Malnutrition Associating With Lower Exposure To Antimalarial Drug

As severe malnutrition is associating with lower exposure to the antimalarial drug lumefantrine in children treated with artemether-lumefantrine; the most common treatment, for uncomplicating falciparum malaria. Children under the age of five are particularly vulnerable; to malaria infection with 61% of all malaria deaths worldwide occurring in this group.

Malnourished children are at an even higher risk of contracting and dying from malaria; with the disease being associated strongly with poverty. The altered physiology in malnourished children may change the uptake and distribution of antimalarial drugs into the body, for example, the absorption and elimination of drugs might be reduced in these children.

Exposure to antimalarial drug

Despite this, there has been little research into how well treatments work in this particular group. Malnourished children and other vulnerable groups of patients, such as pregnant women and very young children, are often excluded in clinical studies as they do not represent the main target group, are difficult to recruit in large numbers, and their participation may raise specific ethical concerns.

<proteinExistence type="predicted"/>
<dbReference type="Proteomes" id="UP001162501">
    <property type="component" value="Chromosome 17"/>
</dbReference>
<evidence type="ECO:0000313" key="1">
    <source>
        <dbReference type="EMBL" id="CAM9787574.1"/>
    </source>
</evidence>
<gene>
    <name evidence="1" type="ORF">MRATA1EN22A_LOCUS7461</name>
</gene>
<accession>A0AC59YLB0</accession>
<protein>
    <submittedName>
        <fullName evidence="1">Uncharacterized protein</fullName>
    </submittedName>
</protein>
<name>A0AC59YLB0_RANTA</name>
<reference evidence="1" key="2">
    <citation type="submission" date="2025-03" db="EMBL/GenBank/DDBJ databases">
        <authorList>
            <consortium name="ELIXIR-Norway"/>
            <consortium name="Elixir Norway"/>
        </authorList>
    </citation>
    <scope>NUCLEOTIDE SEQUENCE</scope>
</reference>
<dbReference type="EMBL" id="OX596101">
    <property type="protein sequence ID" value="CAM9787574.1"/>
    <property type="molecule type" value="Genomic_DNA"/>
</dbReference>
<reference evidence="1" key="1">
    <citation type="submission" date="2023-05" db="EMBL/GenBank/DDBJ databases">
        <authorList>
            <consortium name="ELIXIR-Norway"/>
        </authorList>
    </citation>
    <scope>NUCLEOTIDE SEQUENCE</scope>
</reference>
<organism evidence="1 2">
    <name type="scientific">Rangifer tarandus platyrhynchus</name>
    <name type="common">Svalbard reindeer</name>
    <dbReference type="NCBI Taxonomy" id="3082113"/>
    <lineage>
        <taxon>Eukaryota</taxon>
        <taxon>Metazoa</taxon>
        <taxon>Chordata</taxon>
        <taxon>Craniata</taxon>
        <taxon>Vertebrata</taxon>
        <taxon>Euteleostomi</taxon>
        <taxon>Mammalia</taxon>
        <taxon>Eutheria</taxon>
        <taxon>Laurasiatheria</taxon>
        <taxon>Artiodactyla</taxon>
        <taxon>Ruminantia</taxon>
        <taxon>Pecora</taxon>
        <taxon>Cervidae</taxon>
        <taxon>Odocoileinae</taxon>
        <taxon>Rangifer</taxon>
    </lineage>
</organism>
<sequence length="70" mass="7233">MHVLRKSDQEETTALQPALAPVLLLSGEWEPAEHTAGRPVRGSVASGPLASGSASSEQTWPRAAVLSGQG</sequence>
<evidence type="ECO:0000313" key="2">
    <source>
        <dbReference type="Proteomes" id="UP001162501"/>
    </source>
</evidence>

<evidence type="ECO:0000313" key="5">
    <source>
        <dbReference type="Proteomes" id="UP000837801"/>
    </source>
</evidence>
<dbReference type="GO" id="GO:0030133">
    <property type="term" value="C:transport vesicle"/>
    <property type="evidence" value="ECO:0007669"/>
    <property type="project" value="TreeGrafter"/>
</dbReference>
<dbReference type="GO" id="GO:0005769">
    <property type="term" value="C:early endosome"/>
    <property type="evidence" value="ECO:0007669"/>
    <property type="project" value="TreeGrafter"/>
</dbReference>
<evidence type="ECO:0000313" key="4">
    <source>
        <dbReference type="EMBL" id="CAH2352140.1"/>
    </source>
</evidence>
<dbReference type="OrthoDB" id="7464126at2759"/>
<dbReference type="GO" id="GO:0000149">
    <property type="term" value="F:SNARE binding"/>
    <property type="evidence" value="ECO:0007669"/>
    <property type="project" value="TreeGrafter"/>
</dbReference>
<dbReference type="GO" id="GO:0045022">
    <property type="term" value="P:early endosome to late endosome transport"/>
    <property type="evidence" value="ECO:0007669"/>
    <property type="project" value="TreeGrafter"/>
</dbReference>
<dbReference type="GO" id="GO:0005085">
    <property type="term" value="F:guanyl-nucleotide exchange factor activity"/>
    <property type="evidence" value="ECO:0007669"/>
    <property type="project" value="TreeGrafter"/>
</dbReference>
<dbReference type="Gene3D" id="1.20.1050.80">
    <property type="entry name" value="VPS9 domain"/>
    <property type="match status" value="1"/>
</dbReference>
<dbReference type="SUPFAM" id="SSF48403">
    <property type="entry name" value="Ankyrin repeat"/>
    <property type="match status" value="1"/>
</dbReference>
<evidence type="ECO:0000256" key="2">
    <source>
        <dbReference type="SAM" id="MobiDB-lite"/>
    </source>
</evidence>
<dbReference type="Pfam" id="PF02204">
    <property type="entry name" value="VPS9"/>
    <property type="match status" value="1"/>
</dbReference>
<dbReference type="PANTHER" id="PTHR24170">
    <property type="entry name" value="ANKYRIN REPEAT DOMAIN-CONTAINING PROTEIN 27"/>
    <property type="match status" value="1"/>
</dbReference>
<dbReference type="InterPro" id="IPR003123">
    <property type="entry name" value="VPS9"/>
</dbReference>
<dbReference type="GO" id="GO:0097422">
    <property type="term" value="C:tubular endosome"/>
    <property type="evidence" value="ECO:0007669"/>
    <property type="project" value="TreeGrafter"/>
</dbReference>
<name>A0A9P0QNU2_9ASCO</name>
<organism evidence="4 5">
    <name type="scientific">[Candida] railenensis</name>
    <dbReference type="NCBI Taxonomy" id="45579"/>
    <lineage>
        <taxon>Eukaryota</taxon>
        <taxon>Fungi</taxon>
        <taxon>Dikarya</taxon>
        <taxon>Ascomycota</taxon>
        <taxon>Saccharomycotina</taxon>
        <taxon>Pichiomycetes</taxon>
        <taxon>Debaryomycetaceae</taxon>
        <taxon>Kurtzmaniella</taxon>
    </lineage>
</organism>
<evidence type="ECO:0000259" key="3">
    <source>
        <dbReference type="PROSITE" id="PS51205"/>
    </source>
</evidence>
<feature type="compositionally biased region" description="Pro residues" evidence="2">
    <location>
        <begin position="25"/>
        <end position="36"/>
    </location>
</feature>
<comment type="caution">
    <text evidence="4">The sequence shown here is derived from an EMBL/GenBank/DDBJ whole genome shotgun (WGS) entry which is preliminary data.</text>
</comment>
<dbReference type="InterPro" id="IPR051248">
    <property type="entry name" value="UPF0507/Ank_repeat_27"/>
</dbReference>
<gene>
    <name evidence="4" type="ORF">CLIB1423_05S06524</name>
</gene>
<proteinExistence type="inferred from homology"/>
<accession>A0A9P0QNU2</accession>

However, artemether-lumefantrine, an artemisinin-based combination therapy; is the most common antimalarial treatment using worldwide; and is recommending by the World Health Organization. Lumefantrine exposure; levels of the drug in blood after treatment has been administering; has been reporting to be lower in children comparing to adults.

Dosing regimen as adults

Thus, children are currently prescribing the same dosing regimen as adults; artemether-lumefantrine twice daily for three days. The analysis included data from a clinical trial across two hospitals in Mali and Niger analysing lumefantrine exposure for the treatment of uncomplicated falciparum malaria in 131 children with severe malnutrition; compared to 226 children without malnutrition.

These measures are not routinely collecting in clinical trials of malaria; a practice that should change for a deeper insight into the systematic underexposure of antimalarial drugs in children due to malnutrition. Drug absorption, distribution, metabolism, or elimination might be affected by the nutritional status in children.